If Sanders wins the White House, he will be 83 by Inauguration Day 2025, just a year older than Biden would be.

Rick Scott

Rick Scott

Sen. Rick Scott (R-FL) meets with Seventh U.S. Circuit Court Judge Amy Coney Barrett, President Donald Trump’s nominee for the U.S. Supreme Court, on Capitol Hill on September 29, 2020 in Washington, DC.

Photo by Susan Walsh-Pool/Getty Images

Scott’s ultra-conservative plan to “Rescue America” in March drew the ire of Republicans and became a campaign talking point for Democrats, who pointed to Scott’s goal of forcing millions of low- and middle-income Americans currently exempt from income taxes to pay up so “they have skin in the game.” Biden has called it the “ultra-MAGA” agenda.

The former Florida governor, who chairs the Senate Republicans’ campaign arm, was the featured speaker at a GOP event in Sullivan County, New Hampshire, in May. The speech stirred 2024 speculation, even though Scott says he’s running for re-election to the Senate.

 Kristi Noem

kristi noem

South Dakota Gov. Kristi Noem addresses the Conservative Political Action Conference held in the Hyatt Regency on February 27, 2021 in Orlando, Florida.

Joe Raedle/Getty Images

South Dakota’s governor is another Republican leader who has embraced culture war issues, working to promote prayer in schools and gun rights, ban transgender women and girls from female sports, and prohibit the teaching of critical race theory.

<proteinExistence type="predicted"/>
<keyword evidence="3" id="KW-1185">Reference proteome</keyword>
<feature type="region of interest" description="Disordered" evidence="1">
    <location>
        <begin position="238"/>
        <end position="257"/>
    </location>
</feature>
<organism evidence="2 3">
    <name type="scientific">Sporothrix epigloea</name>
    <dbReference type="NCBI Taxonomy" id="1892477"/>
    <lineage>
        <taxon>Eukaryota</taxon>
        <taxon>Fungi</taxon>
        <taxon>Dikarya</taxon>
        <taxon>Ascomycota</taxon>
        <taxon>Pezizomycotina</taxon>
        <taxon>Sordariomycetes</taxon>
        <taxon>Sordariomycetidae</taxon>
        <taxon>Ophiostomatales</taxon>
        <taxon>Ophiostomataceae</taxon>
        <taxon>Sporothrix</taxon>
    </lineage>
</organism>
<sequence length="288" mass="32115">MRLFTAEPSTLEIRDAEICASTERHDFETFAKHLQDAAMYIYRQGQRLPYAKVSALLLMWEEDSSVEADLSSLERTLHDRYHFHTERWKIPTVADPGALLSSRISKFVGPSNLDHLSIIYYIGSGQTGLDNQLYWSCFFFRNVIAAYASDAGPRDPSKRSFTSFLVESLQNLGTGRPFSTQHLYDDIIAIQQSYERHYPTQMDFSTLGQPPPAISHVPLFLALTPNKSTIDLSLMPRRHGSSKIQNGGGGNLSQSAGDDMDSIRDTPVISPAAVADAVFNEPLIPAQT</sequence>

The former member of Congress, who was elected governor in 2018, is out with an ad introducing her personal story and a new book, “Not My First Rodeo: Lessons From the Heartland.” Last year, her campaign registered a federal political action committee, the Noem Victory Fund, in another sign of national ambitions.

Tim Scott

Tim Scott

Sen. Tim Scott of South Carolina.

Kevin Dietsch/Pool via AP

South Carolina’s junior senator is the chamber’s only Black Republican and the first Black senator from the south since Reconstruction. He has been making the rounds in New Hampshire and Iowa, generating buzz about possible presidential ambitions. 

When Trump was president, Scott was a reliable ally on issues such as school choice and economic development in distressed communities.

Scott indicated in February that he would be open to being Trump’s running mate in 2024, though he said he’s “not looking” for a place on a ticket. “I think everybody wants to be on President Trump’s bandwagon, without any question,” he said on Fox News, adding that he told Trump that “he gets to decide the future of our party and our country because he still is still the loudest voice.”